I ponder on this for a while before coming to the conclusion that procrastireading and writing is important. This writing and reading does play a central role in enabling me to conceptualise the work I’m doing to make connections between my ideas and those of others, it enables me to jump into the stream and then out again, at will. It enables me, as Laurel Richardson argues to write (and read) myself into understanding. For me, there is a great pleasure that comes from reading about other people’s writing processes, particularly the habits and processes of other academic writers. It is reassuring to hear the tales of others as they struggle over words, twist concepts into a shape that will effectively frame their research, and return time and time again to pesky, difficult concepts. So while some of what I do might seem mindless- it is an act of translation, as I read and interpret their processes. I am a voyeur, a collector, a processor. I am all of these things until I morph and become a creator, engaged in an assemblage of facts, minutiae and trivia until I then become a purveyor, a seller of ideas.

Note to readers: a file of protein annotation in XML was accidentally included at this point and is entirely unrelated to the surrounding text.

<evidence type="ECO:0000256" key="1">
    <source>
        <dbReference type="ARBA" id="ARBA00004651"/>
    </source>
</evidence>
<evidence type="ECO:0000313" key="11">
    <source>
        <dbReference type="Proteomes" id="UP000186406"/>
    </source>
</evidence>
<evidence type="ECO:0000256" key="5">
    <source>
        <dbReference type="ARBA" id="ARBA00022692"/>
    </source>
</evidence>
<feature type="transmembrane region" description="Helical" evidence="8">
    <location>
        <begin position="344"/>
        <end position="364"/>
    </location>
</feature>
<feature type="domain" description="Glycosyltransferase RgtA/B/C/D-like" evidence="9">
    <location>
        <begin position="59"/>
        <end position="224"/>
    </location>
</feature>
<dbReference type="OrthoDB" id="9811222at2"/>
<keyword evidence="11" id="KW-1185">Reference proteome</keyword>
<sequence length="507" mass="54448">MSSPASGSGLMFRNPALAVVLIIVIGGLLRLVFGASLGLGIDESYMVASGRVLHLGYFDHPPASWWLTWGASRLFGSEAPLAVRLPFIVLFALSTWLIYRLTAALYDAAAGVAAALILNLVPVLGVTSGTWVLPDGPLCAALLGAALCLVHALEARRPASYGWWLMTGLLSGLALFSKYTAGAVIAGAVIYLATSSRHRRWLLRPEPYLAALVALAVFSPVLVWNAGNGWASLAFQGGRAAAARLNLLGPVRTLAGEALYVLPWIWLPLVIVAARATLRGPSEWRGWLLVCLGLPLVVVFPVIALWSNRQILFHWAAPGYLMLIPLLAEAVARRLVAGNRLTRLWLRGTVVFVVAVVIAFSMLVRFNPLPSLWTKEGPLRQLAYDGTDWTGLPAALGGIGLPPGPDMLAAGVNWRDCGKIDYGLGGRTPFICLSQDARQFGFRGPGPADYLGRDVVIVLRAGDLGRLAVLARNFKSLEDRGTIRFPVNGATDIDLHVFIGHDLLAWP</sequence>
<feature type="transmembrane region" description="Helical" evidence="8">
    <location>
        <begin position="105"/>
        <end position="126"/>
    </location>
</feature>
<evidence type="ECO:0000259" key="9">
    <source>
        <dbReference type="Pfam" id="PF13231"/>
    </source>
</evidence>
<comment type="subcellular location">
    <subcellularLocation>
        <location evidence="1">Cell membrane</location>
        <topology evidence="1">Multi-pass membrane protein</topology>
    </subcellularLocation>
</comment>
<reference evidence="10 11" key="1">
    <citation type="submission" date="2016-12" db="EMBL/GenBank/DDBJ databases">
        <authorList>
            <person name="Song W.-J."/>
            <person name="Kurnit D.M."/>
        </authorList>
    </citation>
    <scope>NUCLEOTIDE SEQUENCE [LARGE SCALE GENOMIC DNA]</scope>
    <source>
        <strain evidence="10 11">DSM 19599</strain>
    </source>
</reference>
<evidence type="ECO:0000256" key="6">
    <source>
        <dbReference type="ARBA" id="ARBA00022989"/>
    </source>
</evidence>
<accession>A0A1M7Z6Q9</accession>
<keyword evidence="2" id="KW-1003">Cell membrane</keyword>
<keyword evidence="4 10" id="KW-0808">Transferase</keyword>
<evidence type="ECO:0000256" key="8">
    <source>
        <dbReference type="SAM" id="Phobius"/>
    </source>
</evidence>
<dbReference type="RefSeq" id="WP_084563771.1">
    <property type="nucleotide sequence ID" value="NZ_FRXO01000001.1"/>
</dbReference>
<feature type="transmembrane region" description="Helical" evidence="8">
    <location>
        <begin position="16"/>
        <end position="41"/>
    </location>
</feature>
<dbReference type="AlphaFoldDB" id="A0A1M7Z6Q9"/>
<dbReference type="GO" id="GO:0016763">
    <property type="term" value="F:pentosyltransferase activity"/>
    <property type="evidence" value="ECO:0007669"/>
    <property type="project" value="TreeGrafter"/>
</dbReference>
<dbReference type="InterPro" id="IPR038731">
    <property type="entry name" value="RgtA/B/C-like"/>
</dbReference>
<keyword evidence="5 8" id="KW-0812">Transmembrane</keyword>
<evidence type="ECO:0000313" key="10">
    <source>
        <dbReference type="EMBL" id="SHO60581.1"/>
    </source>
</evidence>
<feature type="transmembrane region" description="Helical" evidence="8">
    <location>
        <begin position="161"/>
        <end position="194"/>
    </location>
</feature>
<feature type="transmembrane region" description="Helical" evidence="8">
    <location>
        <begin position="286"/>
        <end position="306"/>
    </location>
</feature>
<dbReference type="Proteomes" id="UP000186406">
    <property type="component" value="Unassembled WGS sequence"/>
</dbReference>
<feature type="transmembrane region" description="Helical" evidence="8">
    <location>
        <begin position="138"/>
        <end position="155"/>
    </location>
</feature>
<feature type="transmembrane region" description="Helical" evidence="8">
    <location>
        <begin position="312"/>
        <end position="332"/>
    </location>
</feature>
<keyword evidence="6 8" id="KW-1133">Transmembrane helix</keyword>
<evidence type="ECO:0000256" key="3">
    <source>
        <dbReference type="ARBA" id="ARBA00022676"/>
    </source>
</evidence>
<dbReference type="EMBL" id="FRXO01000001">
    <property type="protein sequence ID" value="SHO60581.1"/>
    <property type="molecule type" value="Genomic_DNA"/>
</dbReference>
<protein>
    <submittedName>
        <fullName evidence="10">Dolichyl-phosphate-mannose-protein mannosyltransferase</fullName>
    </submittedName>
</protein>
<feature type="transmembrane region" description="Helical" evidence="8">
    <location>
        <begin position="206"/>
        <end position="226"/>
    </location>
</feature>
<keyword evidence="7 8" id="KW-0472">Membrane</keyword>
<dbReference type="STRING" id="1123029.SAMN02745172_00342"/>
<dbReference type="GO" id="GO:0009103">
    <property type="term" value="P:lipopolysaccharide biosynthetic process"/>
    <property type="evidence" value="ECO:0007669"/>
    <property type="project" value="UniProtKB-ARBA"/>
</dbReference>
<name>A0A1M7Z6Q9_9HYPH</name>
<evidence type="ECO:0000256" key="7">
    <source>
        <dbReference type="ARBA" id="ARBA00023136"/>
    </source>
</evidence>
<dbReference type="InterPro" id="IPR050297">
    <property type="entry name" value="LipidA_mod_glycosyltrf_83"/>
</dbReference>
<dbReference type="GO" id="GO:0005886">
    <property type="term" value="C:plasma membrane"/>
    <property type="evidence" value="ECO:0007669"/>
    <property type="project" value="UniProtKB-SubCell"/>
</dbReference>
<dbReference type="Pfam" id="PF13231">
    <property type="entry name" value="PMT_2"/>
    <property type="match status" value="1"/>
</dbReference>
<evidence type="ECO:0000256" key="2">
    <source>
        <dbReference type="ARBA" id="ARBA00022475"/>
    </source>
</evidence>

Then the cycle begins once more. A bower bird of electronica, I retweet, favourite, like, upload, bookmark, copy, paste and pin. I fall in and out of the stream. I am connected, disconnected, present and absent.

And you? Reading this, are you procrastireading? Or are you engaged in a dialogue? A dialogue, not with me, but with the ideas in your head? How do the puzzle pieces fit together for you in this reading and writing process?

Writing to type

Yesterday I went to the second day of a women in leadership PD. On the first day, the room was tense, the air hung with an uncomfortable silence and only a few spoke up, while others (including me), sat silent, removed, disconnected and wondering how we might get to a place where we could learn.

 Yesterday was different. Within the first few minutes the air was charged with excitement, interest, possibility and engagement. Julie, our facilitator, began with Holland’s personality and vocational types, asking us to think about how we would ‘type’ ourselves, choosing from Realistic, Investigative, Artistic, Social, Enterprising, Conventional.